Still Out There: 20 Years Of Kelis' Debut Album 'Kaleidoscope'
Kelis made her debut in 1999 with her unforgettable afro-futurist studio album ‘Kaleidoscope’, piecing together 14 pop-edged R&B bangers.
Executive produced by The Neptune, the colourful phenomena turns 20 this year complete with an extended cut of ‘Kaleidoscope’ in celebration of its anniversary.
Vibrant, wacky, and whimsical are just a few words to describe Kelis – indeed, from her fashion to her music, the musician has never strayed far from innovative. Having dropped her debut studio album in 1999, ‘Kaleidoscope’ rounded off the Noughties with a glance of the mania ahead of its time.
Whilst the 90s are often cast as being dominated by the sounds of Britpop and grunge, once the 2000’s hit us pop, hip-hop and R&B couldn’t be more pivotal.
‘Kaleidoscope’ encompassed the essence of the 2000s a year before we entered it, but Kelis was already ahead of her time, having spent 1998 in Sandbridge, Virginia compiling the album, and later confirming in an interview, “this has been a work-in-progress for the last 21 years.”
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Album opener ‘Intro’ is peculiar, yet eccentric; short of two minutes the monologue swirls extraterrestrial noises, tears of a new-born, and daunting keywork - sound affects you might not have expected for her introductory track. The best part about this single is that it simply doesn’t prepare you for the rest, and no matter how many times you listen to it you can’t link it to the following tracks. And that’s how ‘Kaleidoscope’ welcomes you, with complete interpretation.
Album standouts include, ‘Good Stuff,’ ‘Caught Out There,’ and ‘Get Along With You’; the first three singles and only tracks to get official music videos. Track-listed in that order, ‘Good Stuff,’ endures funk bass wobbles and her signature husky vocal delivery.
‘Caught Out There’ is easily one of the most memorable tracks of the 90s, lyrically and instrumentally this track, no matter how old you were, caught you in a pit of rage. You could be perfectly humble and sing along from your chest like your life depended on it.
Meanwhile ‘Get Along With You’ was the perfect round-off of the three singles as her first ballad release.
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The last three tracks shown in the original ’98 release show drastic changes, from buoyant hip-hop beats to somber acoustics, completing with soulful R&B. Kelis anchors ‘Kaleidoscope’ itself as she flickers between her vulnerabilities of heartache in ‘Get Along With You,’ and ‘No Turning Back,’ to the struggle of racial injustice in ‘Ghetto Children,’ to her unapologetic repellency in ‘Caught Out There’.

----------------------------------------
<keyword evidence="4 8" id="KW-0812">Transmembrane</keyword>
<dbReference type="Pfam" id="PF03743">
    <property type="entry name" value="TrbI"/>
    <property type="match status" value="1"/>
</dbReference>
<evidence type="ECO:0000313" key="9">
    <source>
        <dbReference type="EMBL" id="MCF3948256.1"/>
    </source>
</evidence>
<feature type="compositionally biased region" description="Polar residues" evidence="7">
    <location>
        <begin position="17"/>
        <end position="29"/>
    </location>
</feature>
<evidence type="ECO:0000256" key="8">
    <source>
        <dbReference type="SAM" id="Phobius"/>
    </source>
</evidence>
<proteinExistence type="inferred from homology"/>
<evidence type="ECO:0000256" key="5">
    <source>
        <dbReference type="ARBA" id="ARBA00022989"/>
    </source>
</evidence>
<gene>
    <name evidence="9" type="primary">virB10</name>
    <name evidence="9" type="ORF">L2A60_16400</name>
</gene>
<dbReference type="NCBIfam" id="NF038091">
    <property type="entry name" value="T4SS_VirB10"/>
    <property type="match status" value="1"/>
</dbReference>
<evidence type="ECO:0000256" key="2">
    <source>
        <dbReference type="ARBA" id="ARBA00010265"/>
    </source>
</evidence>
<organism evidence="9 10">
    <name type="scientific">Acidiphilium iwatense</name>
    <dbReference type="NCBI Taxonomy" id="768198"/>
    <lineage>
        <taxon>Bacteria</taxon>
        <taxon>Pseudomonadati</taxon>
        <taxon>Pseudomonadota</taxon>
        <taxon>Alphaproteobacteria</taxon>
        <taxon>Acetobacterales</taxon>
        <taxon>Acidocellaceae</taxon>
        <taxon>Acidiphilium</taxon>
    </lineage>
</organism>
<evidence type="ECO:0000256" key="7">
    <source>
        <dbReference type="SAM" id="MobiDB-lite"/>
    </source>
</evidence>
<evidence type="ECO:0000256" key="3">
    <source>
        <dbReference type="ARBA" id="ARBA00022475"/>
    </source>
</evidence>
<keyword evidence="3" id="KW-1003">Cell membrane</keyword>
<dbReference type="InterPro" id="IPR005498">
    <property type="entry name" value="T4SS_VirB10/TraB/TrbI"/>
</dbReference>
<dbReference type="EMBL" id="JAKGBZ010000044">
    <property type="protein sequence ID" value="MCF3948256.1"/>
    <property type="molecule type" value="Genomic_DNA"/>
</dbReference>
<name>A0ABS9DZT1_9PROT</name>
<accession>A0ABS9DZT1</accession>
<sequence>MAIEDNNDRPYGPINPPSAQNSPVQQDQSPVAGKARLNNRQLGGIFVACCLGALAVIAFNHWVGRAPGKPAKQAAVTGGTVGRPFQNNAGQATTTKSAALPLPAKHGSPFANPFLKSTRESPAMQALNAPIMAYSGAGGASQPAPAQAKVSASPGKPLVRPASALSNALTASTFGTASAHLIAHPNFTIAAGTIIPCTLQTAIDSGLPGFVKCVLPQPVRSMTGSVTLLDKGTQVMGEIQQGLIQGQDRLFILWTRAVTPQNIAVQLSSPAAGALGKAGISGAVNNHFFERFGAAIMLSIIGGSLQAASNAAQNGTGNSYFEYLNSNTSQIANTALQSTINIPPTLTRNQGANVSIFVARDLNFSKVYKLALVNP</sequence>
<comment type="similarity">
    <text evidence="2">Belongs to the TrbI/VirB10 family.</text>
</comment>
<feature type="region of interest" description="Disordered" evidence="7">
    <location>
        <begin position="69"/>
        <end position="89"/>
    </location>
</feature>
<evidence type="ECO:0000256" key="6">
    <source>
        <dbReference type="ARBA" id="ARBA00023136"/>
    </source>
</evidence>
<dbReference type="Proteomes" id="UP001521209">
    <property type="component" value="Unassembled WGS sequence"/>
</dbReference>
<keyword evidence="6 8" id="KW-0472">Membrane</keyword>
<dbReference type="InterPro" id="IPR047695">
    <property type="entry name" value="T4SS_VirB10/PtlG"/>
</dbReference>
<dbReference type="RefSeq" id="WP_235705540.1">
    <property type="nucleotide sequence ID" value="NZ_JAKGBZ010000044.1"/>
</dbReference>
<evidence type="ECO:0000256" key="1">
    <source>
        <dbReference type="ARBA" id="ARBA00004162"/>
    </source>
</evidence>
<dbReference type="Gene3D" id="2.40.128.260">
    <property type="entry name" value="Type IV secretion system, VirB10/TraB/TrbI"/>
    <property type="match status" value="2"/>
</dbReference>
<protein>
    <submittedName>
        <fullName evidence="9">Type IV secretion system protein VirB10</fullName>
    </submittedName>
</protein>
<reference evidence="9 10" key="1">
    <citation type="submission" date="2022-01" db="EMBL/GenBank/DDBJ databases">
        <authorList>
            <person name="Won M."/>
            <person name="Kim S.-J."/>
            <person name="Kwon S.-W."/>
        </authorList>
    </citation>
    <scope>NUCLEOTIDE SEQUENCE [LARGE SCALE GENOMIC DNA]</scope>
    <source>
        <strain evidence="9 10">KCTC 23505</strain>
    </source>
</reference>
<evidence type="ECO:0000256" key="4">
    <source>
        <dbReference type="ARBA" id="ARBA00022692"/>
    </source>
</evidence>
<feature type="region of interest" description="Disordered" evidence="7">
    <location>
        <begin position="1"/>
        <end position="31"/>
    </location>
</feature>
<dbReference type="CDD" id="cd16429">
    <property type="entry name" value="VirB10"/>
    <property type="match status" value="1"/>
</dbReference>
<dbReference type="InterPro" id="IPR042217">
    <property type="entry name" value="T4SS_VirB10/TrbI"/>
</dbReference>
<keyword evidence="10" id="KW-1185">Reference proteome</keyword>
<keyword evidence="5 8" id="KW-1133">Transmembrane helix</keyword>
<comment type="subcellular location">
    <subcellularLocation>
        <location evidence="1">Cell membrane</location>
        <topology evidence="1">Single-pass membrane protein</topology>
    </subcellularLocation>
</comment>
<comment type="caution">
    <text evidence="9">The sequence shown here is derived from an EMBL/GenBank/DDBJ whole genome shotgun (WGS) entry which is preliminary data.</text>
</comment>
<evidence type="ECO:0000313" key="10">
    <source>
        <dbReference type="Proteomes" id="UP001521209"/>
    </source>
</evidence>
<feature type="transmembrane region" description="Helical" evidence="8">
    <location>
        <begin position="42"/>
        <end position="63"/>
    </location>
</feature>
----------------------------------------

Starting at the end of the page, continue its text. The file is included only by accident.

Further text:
‘Kaleidoscope’ is more than just a 'pop' album. Weaving in soul, funk and R&B tendencies, the chameleon of albums expresses Kelis in all her strengths. As profound hard-hitting beats dominate the backdrop of each single, it's with her vocal range, and technicalities can you see where artists of today and the early 2000s got their influences from.
Kelis' calming spoken word delivery can be referenced to Alicia Keys, you can even picture where P!nk got her vocal inspiration in her 2001 LP ‘Missundaztood’. ‘Kaleidoscope’ is an album harnessing sounds some of the biggest artists today were trying to reinterpret in their music in the early 2000s.
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In the extended cut Kelis includes descriptions of the vocal features from the original ’99 release. Including Terrar on track two, Marita on track five, N.E.R.D on track nine and more. However with this year’s alterations the album now see’s participation from Bump & Flex Radio, Moraels Club Mix, Pharrell, Neptunes, Mix Show, and Soul inside Radio. Whilst The Neptunes’ extended cut of ’Caught Out There,’ rests as a singular instrumental – one might add we are excited to see sampled as a potential grime number.
With the extended cut adding an additional six tracks, it’s fair to say the anniversary of ‘Kaleidoscope’ takes Kelis’ afro-futurism one step further. Tracks 16 - 20 are four alternative remixes of the original ‘Get Along With You.’ With Morales Club Mix giving you a pinch of summer house, soul inside radio pushing a slow, funk sound, Bump And Flex round off the unlimited addition with a 90s garage, club-centric remix.
Not only was ‘Kaleidoscope’ ahead of its time, it has retained lingering over its peers. As if that wasn’t enough, Kelis was only 20 years old when she released this triumph. Whilst you were more than likely studying, travelling, or sat at home, Kelis was busy dropping her debut studio album when scarcely out of her teens. Those stomping cuts remain at the forefront, while also defining the turn of a new century.
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20th anniversary edition of 'Kaleidoscope' is out now.
Words: Laviea Thomas
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